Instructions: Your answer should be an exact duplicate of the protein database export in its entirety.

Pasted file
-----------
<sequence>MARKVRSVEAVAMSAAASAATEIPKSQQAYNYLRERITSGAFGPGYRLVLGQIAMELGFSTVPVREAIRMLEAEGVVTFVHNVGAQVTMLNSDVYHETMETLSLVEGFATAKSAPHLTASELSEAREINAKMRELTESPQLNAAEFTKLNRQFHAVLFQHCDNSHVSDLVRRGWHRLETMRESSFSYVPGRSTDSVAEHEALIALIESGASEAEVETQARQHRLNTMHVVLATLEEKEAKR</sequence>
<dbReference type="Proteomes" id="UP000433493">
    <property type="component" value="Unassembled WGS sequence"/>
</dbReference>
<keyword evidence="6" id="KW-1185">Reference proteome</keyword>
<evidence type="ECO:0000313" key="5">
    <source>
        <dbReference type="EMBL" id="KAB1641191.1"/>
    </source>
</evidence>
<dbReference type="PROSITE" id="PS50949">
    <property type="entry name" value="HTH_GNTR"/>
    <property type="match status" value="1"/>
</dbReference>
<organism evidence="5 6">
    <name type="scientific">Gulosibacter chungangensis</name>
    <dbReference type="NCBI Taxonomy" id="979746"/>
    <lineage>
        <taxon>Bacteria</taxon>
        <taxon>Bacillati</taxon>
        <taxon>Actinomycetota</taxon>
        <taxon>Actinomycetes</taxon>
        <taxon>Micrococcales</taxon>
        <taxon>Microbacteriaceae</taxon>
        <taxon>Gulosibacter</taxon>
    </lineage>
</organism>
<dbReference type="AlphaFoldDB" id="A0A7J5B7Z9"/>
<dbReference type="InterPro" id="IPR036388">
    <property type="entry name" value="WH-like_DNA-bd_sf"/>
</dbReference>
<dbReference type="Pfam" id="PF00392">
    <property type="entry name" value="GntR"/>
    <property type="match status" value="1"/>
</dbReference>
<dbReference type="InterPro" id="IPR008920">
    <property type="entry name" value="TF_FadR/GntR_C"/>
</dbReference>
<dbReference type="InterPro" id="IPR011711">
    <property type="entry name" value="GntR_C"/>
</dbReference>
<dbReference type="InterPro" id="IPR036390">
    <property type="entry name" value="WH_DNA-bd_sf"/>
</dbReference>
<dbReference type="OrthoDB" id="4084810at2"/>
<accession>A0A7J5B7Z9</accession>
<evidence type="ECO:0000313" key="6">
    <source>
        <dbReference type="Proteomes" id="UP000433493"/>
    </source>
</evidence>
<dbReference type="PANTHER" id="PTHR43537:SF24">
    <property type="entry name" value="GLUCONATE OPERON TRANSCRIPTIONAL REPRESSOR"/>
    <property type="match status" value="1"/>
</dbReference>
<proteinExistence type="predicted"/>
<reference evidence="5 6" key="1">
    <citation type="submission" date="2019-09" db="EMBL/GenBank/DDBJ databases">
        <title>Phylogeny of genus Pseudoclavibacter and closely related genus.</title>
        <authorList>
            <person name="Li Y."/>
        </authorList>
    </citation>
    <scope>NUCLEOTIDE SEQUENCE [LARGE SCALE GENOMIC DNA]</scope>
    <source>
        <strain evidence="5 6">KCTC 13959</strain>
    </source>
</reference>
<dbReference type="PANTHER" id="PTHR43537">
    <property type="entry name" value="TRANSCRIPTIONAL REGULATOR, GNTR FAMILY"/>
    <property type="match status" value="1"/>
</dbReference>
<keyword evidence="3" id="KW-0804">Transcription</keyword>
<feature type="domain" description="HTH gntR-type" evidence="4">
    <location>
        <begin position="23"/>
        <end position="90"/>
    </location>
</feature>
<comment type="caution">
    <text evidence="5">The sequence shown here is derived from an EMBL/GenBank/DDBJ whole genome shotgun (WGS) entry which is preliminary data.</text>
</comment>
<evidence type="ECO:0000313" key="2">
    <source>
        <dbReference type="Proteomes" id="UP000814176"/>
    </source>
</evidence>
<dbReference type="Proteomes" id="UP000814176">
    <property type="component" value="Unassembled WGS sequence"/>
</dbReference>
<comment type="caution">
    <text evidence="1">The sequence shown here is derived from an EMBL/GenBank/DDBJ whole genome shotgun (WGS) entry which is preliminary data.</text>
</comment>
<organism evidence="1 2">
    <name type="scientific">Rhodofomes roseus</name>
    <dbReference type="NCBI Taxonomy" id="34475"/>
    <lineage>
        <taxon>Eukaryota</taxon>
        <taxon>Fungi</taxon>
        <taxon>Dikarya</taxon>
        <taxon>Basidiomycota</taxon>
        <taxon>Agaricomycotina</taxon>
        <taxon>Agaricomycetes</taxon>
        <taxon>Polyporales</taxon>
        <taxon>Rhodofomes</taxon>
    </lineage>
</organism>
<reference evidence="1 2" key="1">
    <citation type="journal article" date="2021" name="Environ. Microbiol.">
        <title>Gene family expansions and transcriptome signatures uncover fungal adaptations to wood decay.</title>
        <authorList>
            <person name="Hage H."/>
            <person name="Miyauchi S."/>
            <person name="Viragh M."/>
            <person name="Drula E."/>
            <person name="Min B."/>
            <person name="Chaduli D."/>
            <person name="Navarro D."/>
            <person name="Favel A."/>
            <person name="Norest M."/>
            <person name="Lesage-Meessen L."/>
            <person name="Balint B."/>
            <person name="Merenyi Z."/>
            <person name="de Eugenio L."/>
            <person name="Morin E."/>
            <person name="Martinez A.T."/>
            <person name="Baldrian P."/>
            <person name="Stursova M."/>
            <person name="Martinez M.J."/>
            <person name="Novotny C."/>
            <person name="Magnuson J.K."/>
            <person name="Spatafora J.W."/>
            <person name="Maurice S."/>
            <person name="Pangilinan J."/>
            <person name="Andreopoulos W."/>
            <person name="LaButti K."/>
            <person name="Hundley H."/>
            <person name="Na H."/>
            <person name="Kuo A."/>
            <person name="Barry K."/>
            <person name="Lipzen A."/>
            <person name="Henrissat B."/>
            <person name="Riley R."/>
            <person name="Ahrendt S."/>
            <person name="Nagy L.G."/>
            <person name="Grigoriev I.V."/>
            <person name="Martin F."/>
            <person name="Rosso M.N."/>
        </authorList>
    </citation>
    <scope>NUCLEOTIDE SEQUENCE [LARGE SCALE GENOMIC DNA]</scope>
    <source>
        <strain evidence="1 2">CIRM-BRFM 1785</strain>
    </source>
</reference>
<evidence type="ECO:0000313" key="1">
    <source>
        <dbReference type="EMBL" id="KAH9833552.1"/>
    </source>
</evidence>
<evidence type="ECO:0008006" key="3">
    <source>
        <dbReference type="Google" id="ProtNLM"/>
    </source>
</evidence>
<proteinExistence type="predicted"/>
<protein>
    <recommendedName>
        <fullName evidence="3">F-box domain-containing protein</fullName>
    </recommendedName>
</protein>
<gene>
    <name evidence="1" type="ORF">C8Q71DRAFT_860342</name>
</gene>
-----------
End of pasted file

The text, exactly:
<sequence>MARKVRSVEAVAMSAAASAATEIPKSQQAYNYLRERITSGAFGPGYRLVLGQIAMELGFSTVPVREAIRMLEAEGVVTFVHNVGAQVTMLNSDVYHETMETLSLVEGFATAKSAPHLTASELSEAREINAKMRELTESPQLNAAEFTKLNRQFHAVLFQHCDNSHVSDLVRRGWHRLETMRESSFSYVPGRSTDSVAEHEALIALIESGASEAEVETQARQHRLNTMHVVLATLEEKEAKR</sequence>
<dbReference type="Proteomes" id="UP000433493">
    <property type="component" value="Unassembled WGS sequence"/>
</dbReference>
<keyword evidence="6" id="KW-1185">Reference proteome</keyword>
<evidence type="ECO:0000313" key="5">
    <source>
        <dbReference type="EMBL" id="KAB1641191.1"/>
    </source>
</evidence>
<dbReference type="PROSITE" id="PS50949">
    <property type="entry name" value="HTH_GNTR"/>
    <property type="match status" value="1"/>
</dbReference>
<organism evidence="5 6">
    <name type="scientific">Gulosibacter chungangensis</name>
    <dbReference type="NCBI Taxonomy" id="979746"/>
    <lineage>
        <taxon>Bacteria</taxon>
        <taxon>Bacillati</taxon>
        <taxon>Actinomycetota</taxon>
        <taxon>Actinomycetes</taxon>
        <taxon>Micrococcales</taxon>
        <taxon>Microbacteriaceae</taxon>
        <taxon>Gulosibacter</taxon>
    </lineage>
</organism>
<dbReference type="AlphaFoldDB" id="A0A7J5B7Z9"/>
<dbReference type="InterPro" id="IPR036388">
    <property type="entry name" value="WH-like_DNA-bd_sf"/>
</dbReference>
<dbReference type="Pfam" id="PF00392">
    <property type="entry name" value="GntR"/>
    <property type="match status" value="1"/>
</dbReference>
<dbReference type="InterPro" id="IPR008920">
    <property type="entry name" value="TF_FadR/GntR_C"/>
</dbReference>
<dbReference type="InterPro" id="IPR011711">
    <property type="entry name" value="GntR_C"/>
</dbReference>
<dbReference type="InterPro" id="IPR036390">
    <property type="entry name" value="WH_DNA-bd_sf"/>
</dbReference>
<dbReference type="OrthoDB" id="4084810at2"/>
<accession>A0A7J5B7Z9</accession>
<evidence type="ECO:0000313" key="6">
    <source>
        <dbReference type="Proteomes" id="UP000433493"/>
    </source>
</evidence>
<dbReference type="PANTHER" id="PTHR43537:SF24">
    <property type="entry name" value="GLUCONATE OPERON TRANSCRIPTIONAL REPRESSOR"/>
    <property type="match status" value="1"/>
</dbReference>
<proteinExistence type="predicted"/>
<reference evidence="5 6" key="1">
    <citation type="submission" date="2019-09" db="EMBL/GenBank/DDBJ databases">
        <title>Phylogeny of genus Pseudoclavibacter and closely related genus.</title>
        <authorList>
            <person name="Li Y."/>
        </authorList>
    </citation>
    <scope>NUCLEOTIDE SEQUENCE [LARGE SCALE GENOMIC DNA]</scope>
    <source>
        <strain evidence="5 6">KCTC 13959</strain>
    </source>
</reference>
<dbReference type="PANTHER" id="PTHR43537">
    <property type="entry name" value="TRANSCRIPTIONAL REGULATOR, GNTR FAMILY"/>
    <property type="match status" value="1"/>
</dbReference>
<keyword evidence="3" id="KW-0804">Transcription</keyword>
<feature type="domain" description="HTH gntR-type" evidence="4">
    <location>
        <begin position="23"/>
        <end position="90"/>
    </location>
</feature>
<comment type="caution">
    <text evidence="5">The sequence shown here is derived from an EMBL/GenBank/DDBJ whole genome shotgun (WGS) entry which is preliminary data.</text>
</comment>
<evidence type="ECO:0000313" key="2">
    <source>
        <dbReference type="Proteomes" id="UP000814176"/>
    </source>
</evidence>
<dbReference type="Proteomes" id="UP000814176">
    <property type="component" value="Unassembled WGS sequence"/>
</dbReference>
<comment type="caution">
    <text evidence="1">The sequence shown here is derived from an EMBL/GenBank/DDBJ whole genome shotgun (WGS) entry which is preliminary data.</text>
</comment>
<organism evidence="1 2">
    <name type="scientific">Rhodofomes roseus</name>
    <dbReference type="NCBI Taxonomy" id="34475"/>
    <lineage>
        <taxon>Eukaryota</taxon>
        <taxon>Fungi</taxon>
        <taxon>Dikarya</taxon>
        <taxon>Basidiomycota</taxon>
        <taxon>Agaricomycotina</taxon>
        <taxon>Agaricomycetes</taxon>
        <taxon>Polyporales</taxon>
        <taxon>Rhodofomes</taxon>
    </lineage>
</organism>
<reference evidence="1 2" key="1">
    <citation type="journal article" date="2021" name="Environ. Microbiol.">
        <title>Gene family expansions and transcriptome signatures uncover fungal adaptations to wood decay.</title>
        <authorList>
            <person name="Hage H."/>
            <person name="Miyauchi S."/>
            <person name="Viragh M."/>
            <person name="Drula E."/>
            <person name="Min B."/>
            <person name="Chaduli D."/>
            <person name="Navarro D."/>
            <person name="Favel A."/>
            <person name="Norest M."/>
            <person name="Lesage-Meessen L."/>
            <person name="Balint B."/>
            <person name="Merenyi Z."/>
            <person name="de Eugenio L."/>
            <person name="Morin E."/>
            <person name="Martinez A.T."/>
            <person name="Baldrian P."/>
            <person name="Stursova M."/>
            <person name="Martinez M.J."/>
            <person name="Novotny C."/>
            <person name="Magnuson J.K."/>
            <person name="Spatafora J.W."/>
            <person name="Maurice S."/>
            <person name="Pangilinan J."/>
            <person name="Andreopoulos W."/>
            <person name="LaButti K."/>
            <person name="Hundley H."/>
            <person name="Na H."/>
            <person name="Kuo A."/>
            <person name="Barry K."/>
            <person name="Lipzen A."/>
            <person name="Henrissat B."/>
            <person name="Riley R."/>
            <person name="Ahrendt S."/>
            <person name="Nagy L.G."/>
            <person name="Grigoriev I.V."/>
            <person name="Martin F."/>
            <person name="Rosso M.N."/>
        </authorList>
    </citation>
    <scope>NUCLEOTIDE SEQUENCE [LARGE SCALE GENOMIC DNA]</scope>
    <source>
        <strain evidence="1 2">CIRM-BRFM 1785</strain>
    </source>
</reference>
<evidence type="ECO:0000313" key="1">
    <source>
        <dbReference type="EMBL" id="KAH9833552.1"/>
    </source>
</evidence>
<evidence type="ECO:0008006" key="3">
    <source>
        <dbReference type="Google" id="ProtNLM"/>
    </source>
</evidence>
<proteinExistence type="predicted"/>
<protein>
    <recommendedName>
        <fullName evidence="3">F-box domain-containing protein</fullName>
    </recommendedName>
</protein>
<gene>
    <name evidence="1" type="ORF">C8Q71DRAFT_860342</name>
</gene>